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RSS BenWalters

Reward Points:1508
Efficiency: Efficiency is a measure of the effectiveness of your arguments. It is the number of up votes divided by the total number of votes you have (percentage of votes that are positive).

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10 most recent arguments.

Two points.

First of all, as you said, that isn't MAD - it's a very imperfect form of a justice system, which would encourage capital punishment, rampant violence, and remove access to a fair trial for anyone. If that's your idea of a good structure for society, then hey, make sure you invite the rest of the NRA ;)

Secondly, empirical evidence seems to suggest that the opposite brings less violence. Gun crimes and gun ownership is positively correlated across countries, quite strongly. While your idea works, it doesn't work at stopping crime - only punishing it.

Even though I know you're joking, I can't let this go unchallenged.

MAD stands for Mutually Assured Destruction. It is used in the context of nuclear arms, to state that no one will fire upon each other, for they would also be fired upon: if you destroy another, then you will also be destroyed. So far, it's worked.

This idea does not apply to guns. If I shoot someone else, they will not automatically return fire upon me - they'll be dead. Obviously there is a form of retribution, in the form of the justice system, but this is very different from the absolute response that nuclear weapons would incur.

And anyway, MAD is ridiculous - it isn't an argument for nuclear weapons, and against disarmament, it's an argument of how nuclear weapons don't necessarily have to be as dangerous as people can think. It does not mean that governments should not disarm - simply that the problems are not as great as they could be, that the importance of disarming is (somewhat) reduced.

Yes you are.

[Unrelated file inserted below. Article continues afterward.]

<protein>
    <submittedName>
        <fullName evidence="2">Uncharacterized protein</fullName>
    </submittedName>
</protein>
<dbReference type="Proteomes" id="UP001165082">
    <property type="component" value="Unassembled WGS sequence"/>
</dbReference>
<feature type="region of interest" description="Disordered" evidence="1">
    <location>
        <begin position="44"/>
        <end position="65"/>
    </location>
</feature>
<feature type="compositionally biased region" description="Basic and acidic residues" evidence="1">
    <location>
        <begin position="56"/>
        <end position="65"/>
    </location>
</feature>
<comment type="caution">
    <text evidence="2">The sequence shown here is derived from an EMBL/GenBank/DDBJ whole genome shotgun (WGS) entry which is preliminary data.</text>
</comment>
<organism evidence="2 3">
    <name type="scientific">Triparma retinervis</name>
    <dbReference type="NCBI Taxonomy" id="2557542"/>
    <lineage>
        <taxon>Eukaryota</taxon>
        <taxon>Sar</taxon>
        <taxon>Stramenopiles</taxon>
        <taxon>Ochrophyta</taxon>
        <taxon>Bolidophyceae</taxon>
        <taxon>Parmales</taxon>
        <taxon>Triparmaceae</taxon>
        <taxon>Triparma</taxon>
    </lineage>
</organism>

Joe, I know perfectly well that you're making a joke out of a hyperbole, but I would just like to confirm that I can support something in moderation, without supporting it in an extreme. I feel like that's an important message for people to remember. Just because extreme redistribution of wealth is bad, does not mean that some redistribution of wealth is bad.

The also earn the majority of income, hold a huge majority of the wealth of the country, while their incomes are growing at a much faster rate than the lower + middle class.

While it certainly is true that the rich are paying a higher percentage of income as tax than the poor, there is a huge misconception over just how much higher. This pdf makes things very clear what the actual difference is.

In most news articles talking about the issue, only federal income tax is looked at - which often implies that large percentages of people pay no tax at all. This is far from the truth. Federal income tax is one of the few (or only?) taxes in the US that is progressive - almost all are regressive, so they take more from the poorest members of society. The result is a taxation system in which almost everyone pays a 'fair' share.

It's also worth noting that this 'fair' share only looks at income. Many of those in the top 1%, or top 20%, will have large houses, mansions, and the upper classes share of wealth (fourth page) is massive in comparison to those below. In the face of such fundamental inequality, there is surely a case for a slightly progressive tax system (all things not being perfect, as they are in the society which we live in).

BenWalters(1508) Clarified
2 points

In the US schooling system, they use a grade point system, in which they rank grades out of 4. For example, 97-100 gives you 4.0, 94-96 would give you 3.8, 90-93 makes 3.6, or something along those lines. So a 4.0 GPA (if he's telling the truth) is very impressive.